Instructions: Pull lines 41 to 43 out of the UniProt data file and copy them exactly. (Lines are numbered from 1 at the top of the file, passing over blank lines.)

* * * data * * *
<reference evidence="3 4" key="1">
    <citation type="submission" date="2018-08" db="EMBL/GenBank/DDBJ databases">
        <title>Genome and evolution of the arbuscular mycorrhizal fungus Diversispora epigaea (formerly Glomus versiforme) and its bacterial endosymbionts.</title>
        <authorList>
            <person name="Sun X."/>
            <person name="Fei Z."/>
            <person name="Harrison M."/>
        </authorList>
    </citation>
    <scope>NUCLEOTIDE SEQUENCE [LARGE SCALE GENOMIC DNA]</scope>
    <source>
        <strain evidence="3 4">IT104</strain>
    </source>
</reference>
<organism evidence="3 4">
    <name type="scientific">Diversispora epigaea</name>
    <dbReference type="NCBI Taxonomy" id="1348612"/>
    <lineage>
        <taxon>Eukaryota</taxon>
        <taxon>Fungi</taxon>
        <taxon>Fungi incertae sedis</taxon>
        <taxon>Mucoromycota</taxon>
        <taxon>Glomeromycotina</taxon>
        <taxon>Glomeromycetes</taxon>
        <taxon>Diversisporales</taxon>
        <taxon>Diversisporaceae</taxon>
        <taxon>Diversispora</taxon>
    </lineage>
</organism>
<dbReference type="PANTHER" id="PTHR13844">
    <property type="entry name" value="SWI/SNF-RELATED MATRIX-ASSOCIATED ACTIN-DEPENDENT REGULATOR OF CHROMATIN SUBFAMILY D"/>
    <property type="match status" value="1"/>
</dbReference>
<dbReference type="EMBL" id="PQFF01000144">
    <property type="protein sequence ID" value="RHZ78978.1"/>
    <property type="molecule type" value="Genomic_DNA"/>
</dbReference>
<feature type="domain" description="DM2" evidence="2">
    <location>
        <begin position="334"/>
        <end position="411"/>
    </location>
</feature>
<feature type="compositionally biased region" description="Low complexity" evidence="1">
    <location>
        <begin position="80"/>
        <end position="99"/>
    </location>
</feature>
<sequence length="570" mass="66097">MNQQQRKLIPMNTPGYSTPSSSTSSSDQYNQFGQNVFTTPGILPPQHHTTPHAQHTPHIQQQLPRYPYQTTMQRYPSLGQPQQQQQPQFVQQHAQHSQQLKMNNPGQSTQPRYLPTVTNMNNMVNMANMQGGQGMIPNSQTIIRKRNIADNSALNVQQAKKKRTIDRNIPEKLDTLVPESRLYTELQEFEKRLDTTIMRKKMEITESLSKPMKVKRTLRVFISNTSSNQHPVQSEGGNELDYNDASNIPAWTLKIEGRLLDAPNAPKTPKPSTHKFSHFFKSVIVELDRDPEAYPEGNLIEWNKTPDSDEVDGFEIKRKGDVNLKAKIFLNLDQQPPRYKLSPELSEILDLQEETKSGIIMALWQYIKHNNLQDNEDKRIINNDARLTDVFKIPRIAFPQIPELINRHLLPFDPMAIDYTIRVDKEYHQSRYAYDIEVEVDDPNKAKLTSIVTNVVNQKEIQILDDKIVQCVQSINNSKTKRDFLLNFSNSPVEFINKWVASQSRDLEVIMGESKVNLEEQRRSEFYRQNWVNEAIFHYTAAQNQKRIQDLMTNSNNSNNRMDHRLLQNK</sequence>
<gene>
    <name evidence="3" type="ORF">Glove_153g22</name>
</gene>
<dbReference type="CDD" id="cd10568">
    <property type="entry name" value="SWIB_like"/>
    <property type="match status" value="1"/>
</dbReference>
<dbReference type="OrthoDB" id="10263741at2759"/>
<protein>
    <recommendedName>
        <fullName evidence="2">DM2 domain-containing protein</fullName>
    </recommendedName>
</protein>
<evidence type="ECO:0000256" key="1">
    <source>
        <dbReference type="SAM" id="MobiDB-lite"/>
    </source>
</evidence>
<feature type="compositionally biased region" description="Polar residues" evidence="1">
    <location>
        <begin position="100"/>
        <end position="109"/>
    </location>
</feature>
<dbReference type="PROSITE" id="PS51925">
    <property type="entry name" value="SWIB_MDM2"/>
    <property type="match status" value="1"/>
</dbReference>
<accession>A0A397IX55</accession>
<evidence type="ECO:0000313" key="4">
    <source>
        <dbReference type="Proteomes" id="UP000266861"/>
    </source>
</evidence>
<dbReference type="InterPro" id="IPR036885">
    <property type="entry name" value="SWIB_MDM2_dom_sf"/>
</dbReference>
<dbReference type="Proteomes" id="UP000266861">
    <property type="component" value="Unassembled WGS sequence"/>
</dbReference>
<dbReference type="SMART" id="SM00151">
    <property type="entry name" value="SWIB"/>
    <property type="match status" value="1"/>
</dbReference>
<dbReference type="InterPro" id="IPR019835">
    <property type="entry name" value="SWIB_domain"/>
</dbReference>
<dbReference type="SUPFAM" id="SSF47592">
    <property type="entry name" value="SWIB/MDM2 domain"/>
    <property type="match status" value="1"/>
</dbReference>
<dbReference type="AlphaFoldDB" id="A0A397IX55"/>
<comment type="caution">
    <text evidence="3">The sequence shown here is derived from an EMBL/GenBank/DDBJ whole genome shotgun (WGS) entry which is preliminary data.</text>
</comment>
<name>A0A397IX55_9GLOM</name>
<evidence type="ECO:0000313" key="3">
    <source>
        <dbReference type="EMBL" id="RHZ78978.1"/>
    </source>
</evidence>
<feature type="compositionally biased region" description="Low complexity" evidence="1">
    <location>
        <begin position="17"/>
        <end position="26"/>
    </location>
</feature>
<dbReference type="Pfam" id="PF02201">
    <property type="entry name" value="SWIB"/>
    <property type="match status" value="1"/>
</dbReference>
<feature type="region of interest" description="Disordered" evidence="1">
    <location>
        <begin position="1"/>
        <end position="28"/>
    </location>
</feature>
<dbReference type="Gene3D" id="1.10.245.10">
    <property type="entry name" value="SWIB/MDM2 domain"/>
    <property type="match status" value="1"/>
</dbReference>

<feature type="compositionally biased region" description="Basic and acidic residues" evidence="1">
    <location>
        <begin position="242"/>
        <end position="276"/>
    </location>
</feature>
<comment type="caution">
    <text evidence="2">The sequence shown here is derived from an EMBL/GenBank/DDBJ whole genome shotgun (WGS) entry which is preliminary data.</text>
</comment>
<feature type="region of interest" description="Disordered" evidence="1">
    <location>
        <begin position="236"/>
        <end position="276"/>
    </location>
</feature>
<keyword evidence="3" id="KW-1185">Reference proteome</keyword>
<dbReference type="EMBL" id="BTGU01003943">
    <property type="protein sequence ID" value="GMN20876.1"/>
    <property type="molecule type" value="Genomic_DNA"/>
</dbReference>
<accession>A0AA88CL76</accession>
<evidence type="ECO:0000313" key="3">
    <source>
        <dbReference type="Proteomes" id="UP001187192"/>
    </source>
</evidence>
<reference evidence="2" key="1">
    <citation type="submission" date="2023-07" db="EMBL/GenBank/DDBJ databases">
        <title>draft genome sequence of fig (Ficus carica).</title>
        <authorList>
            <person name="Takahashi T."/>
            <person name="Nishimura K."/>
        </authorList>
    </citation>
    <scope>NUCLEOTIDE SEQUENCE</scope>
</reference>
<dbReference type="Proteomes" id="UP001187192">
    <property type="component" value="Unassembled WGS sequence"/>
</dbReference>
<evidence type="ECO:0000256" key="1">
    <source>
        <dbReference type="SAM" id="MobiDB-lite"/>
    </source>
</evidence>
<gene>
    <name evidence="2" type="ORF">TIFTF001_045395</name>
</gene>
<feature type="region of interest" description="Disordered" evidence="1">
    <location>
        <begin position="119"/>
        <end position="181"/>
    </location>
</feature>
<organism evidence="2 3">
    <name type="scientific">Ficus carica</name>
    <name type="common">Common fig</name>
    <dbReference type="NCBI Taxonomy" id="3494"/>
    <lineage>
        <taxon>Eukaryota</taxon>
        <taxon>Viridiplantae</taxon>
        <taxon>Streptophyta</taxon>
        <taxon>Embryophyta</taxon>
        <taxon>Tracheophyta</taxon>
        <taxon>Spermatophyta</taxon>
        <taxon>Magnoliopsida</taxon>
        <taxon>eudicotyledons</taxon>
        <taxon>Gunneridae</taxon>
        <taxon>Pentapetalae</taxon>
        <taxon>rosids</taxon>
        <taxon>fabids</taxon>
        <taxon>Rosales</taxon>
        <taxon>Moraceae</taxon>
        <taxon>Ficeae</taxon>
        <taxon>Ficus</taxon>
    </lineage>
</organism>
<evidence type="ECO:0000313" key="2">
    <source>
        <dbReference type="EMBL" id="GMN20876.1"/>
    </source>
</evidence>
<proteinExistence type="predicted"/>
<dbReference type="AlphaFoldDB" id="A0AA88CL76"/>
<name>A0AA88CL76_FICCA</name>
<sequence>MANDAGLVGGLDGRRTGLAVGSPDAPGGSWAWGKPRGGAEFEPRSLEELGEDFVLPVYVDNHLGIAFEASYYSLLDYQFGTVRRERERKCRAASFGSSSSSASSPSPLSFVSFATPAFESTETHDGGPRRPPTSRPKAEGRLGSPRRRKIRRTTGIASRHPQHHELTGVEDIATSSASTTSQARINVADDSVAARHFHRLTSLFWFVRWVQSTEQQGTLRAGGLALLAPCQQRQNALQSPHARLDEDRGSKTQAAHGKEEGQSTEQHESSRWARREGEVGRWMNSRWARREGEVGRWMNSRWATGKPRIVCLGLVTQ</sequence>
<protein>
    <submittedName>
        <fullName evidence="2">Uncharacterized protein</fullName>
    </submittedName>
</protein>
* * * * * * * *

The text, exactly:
        <end position="411"/>
    </location>
</feature>